The freedom of navigation and overflight on the high seas means that there should be no impediment to the conduct of escort operations on the high seas. Outside of the Falklands/Malvinas War of 1982, which was subject to the law of naval warfare,[3] there have been escort operations to protect merchant shipping in the Gulf, as discussed in the Introduction and Chapter 2, and also from piracy off the coast of Somalia between 2008 and 2012 The limitations here are those already discussed in respect of the EEZ. Escorts are to have due regard to other users of the high seas and to use force only where it is necessary in self-defence and only to the extent that it is necessary and proportional.

The Fisheries Jurisdiction Case (UK v Iceland)

The Cod Wars between the United Kingdom and Iceland are a very good example of escort operations on the high seas. Iceland progressively extended its fisheries zone to 12 nautical miles in 1958, 50 nautical miles in 1972 and then 200 nautical miles in 1975. In each extension British, but also West German, fishing vessels were denied access to fishing grounds which they had fished for centuries. Three separate ‘Cod Wars’ then ensued upon each extension of the Icelandic fisheries zone. They involved British warships escorting British trawlers to prevent Icelandic fisheries patrol vessels apprehending the trawlers or driving them out of the zone. In the second and third Cod Wars in the 1970s Iceland actually deployed cutting equipment in order to sever the trawl from the trawler. This involved the patrol vessels passing close behind the trawlers with the towed cutting equipment.[4] Royal Nary frigates engaged hi close quarters manoeuvring to block, shoulder or ram the Icelandic patrol vessels so as to prevent them cutting the British trawls. There were casualties, and both Icelandic and British vessels suffered damage sufficient in some cases to make them unseaworthy. Television reporting at the time clearly shows a British warship informing an Icelandic fisheries patrol vessel that it had authority to return fire should the Icelandic vessel fire upon a British trawler.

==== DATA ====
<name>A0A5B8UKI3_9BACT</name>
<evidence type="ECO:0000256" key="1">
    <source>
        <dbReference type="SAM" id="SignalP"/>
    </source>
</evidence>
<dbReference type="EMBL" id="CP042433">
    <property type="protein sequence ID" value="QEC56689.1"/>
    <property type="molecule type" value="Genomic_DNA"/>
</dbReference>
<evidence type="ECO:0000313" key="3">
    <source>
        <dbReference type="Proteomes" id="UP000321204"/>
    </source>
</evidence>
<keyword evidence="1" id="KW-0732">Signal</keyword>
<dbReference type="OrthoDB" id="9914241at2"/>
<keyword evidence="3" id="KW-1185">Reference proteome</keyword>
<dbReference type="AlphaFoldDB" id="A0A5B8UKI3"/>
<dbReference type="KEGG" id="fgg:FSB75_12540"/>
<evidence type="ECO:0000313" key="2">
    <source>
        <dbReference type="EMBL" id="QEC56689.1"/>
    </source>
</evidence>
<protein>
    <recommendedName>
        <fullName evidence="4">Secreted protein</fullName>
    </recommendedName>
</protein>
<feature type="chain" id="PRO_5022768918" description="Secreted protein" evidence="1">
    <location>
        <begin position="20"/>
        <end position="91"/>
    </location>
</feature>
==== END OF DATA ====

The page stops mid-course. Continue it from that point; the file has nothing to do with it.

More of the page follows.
It would have been helpful if the International Court of Justice case had been able to address these use of force issues. It did not as the United Kingdom withdrew this aspect of its case as part of its negotiations with Iceland. The case therefore focused on the legality of Iceland’s fisheries zone, rather than its enforcement of it. Ironically, this aspect of the controversy was soon overtaken by the advent of the exclusive economic zone in the 1982 Convention. There is therefore no authoritative legal treatment of the use of force issues involved. British use of force did not assist the outcome of the dispute, which clearly favoured Iceland. The sense of a stronger state using force against a weaker state seemed to make the Icelanders determined enough, in the midst of the Cold War, to threaten to withdraw from NATO and deal with the Soviets. This led Britain to compromise. Whilst therefore, arguably, British use of force may not have been successfill in achieving its ami, there is still the question of whether it was lawfill.